This is also probably the first time that minority educational institutions are being targeted by the political parties. In this speech, Narendra Modi comes down heavily upon the Vice- Chancellor of New Delhi’s Jamia Millia Islamia for appointing lawyers to fight the cases of the students who have been accused on terrorism. The Aligarh Muslim University, another institution that has substantial number of students of the minority community always borne the brunt of BJP’s wrath in case of various administrative decisions and in general. This is probably the worst form of unethical politics where educational institutions are hung upon the pedestals of power.
Of course apologies have been provided for such remarks and we have been asked to forget those malicious utterances as mere slip of tongue which occurred due to over enthusiasm. The Election Commission has banned (and subsequently revoked it) the leaders in question from campaigning.
A news report of The Indian Express quotes the BJP workers being worried due to the campaign ban on Amit Shah, whose otherwise polarising presence would enable the party to garner more votes. This shows how much our election machinery needs to fuel the politics of hate in order to sustain itself.
What use then is this practice of democracy which brutalises the common people against each other on the basis of an insignificant denominator that they acquired merely on the basis of their birth? What kind of a Parliament, the supreme law formulating institution of a nation, are we going to elect- one that is smeared with the blood of the poorest people of the country? Will its foundations be laid upon the dead bodies of those who are a victim of terrible hate machinery that has been thrust upon them?
And what about the ever- increasing youth population of this country; that ultimate hope and panacea of the world’s emerging superpower? Of course by youth we mean the ones who appear on the pages and screens of popular culture, the forerunners of ‘India Shinning’, not the ones who don’t have access to Facebook and Twitter accounts to give vent to their anger against the state of affairs. Or those who are too uncouth to be invited to the glittering TV debates where they would have their adrenaline rush and exclaim “Young India doesn’t bother about temples and mosques, it only cares about development.”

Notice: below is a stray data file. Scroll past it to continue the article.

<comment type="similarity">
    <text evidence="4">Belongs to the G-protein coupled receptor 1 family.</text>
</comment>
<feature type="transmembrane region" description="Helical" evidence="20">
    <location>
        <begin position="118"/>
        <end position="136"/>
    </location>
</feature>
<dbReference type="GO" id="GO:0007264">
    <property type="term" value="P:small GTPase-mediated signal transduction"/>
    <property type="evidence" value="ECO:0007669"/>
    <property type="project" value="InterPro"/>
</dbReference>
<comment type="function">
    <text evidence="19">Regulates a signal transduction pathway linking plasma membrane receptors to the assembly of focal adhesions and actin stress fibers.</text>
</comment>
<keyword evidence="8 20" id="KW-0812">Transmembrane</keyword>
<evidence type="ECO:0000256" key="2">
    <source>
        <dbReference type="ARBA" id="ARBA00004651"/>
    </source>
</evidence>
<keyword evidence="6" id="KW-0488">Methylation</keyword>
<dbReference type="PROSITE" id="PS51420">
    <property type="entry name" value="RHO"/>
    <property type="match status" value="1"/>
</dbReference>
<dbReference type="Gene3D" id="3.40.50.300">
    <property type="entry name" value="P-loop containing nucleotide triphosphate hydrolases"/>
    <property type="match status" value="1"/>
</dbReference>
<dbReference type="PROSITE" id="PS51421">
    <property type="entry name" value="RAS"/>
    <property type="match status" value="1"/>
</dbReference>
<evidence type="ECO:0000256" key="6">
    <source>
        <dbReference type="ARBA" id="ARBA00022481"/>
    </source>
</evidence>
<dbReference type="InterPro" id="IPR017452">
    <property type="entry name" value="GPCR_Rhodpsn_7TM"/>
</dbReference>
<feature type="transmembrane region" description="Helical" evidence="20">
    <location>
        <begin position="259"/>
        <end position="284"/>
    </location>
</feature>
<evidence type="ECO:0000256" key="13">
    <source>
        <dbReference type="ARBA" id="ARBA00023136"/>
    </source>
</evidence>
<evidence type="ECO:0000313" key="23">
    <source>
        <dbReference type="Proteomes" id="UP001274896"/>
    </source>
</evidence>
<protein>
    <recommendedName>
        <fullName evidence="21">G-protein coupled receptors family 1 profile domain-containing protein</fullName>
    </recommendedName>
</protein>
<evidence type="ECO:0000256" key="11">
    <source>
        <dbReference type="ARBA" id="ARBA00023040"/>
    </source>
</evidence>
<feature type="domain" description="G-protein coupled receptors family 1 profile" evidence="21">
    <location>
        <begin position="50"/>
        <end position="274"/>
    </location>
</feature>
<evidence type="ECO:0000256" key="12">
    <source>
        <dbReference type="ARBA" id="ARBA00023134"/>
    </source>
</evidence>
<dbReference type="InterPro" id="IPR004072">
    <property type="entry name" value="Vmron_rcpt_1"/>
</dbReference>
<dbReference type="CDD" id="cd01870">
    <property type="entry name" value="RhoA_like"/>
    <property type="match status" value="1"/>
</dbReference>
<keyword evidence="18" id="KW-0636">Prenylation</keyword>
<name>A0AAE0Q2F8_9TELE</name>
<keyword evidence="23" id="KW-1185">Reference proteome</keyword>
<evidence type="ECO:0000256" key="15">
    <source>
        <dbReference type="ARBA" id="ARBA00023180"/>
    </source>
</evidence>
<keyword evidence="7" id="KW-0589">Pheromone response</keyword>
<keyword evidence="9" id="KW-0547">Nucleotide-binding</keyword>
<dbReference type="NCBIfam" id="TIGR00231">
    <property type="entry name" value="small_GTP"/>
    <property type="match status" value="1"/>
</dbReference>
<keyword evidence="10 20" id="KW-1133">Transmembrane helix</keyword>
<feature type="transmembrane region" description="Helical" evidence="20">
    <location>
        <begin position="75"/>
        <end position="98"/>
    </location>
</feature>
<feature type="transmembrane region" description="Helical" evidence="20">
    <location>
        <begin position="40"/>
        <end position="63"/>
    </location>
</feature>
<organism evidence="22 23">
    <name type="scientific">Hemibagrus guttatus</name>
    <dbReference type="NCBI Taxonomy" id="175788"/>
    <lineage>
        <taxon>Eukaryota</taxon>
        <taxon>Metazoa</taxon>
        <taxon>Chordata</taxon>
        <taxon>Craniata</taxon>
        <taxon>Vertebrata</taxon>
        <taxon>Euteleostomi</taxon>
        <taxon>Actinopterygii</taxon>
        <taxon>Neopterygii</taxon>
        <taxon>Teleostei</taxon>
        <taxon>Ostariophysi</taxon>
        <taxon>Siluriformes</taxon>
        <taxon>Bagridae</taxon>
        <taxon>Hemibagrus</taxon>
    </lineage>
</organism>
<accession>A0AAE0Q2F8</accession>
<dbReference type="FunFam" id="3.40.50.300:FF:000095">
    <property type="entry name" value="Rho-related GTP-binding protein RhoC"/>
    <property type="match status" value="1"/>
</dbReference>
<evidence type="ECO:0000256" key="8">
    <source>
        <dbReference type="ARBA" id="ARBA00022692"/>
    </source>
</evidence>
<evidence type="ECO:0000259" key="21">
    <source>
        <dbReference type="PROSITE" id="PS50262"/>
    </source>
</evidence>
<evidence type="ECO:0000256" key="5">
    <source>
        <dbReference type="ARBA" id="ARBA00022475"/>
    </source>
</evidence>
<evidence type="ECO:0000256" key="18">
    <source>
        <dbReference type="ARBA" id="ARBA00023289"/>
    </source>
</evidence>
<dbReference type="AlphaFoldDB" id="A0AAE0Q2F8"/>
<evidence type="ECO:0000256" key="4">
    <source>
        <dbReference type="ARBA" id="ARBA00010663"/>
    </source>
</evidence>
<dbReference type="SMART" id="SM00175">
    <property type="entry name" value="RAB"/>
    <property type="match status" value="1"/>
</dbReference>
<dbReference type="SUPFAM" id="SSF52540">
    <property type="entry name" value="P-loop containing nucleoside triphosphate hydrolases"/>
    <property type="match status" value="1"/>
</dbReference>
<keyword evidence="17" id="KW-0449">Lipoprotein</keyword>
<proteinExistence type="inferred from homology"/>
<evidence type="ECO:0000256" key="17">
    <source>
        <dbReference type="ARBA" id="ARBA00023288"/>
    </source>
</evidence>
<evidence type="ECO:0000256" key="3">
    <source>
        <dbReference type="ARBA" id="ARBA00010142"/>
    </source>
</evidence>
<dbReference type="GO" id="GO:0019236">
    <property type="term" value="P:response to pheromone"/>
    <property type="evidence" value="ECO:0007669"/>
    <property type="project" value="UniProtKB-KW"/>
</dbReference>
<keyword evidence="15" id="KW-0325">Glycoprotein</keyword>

The reason to ask these questions and to make those important assertions is not to suggest that we give up on democracy and fall back upon some old, discredited authoritarian model. It is essential we redefine the meaning of democracy in India which we have somehow reduced to shambolic and farcical elections.
As Dr. B. R. Ambedkar had put it so meticulously while speaking in the Constituent Assembly on 4 November 1948, “Democracy is a top- dressing on an Indian soil which is essentially undemocratic.” The situation can only be resolved by increasing people’s engagements at all levels which requires strengthening our commitment to civil liberties- the rights of students, the oppressed and the marginalized, the struggles to do away with the differences of caste and economic imbalances and their ilk.
There is a need to ask for more accountability which can only be possible with an increased political consciousness. There is an utmost and urgent need to counter such divisive and fascist brand of politics with politics of ideas and increased democratic engagements. I end with the lines of W. B. Yeats which aptly summarises the chaotic situation of contemporary India:-
“Turning and turning in the widening gyre
The falcon cannot hear the falconer;
Things fall apart; the centre cannot hold;
Mere anarchy is loosed upon the world.”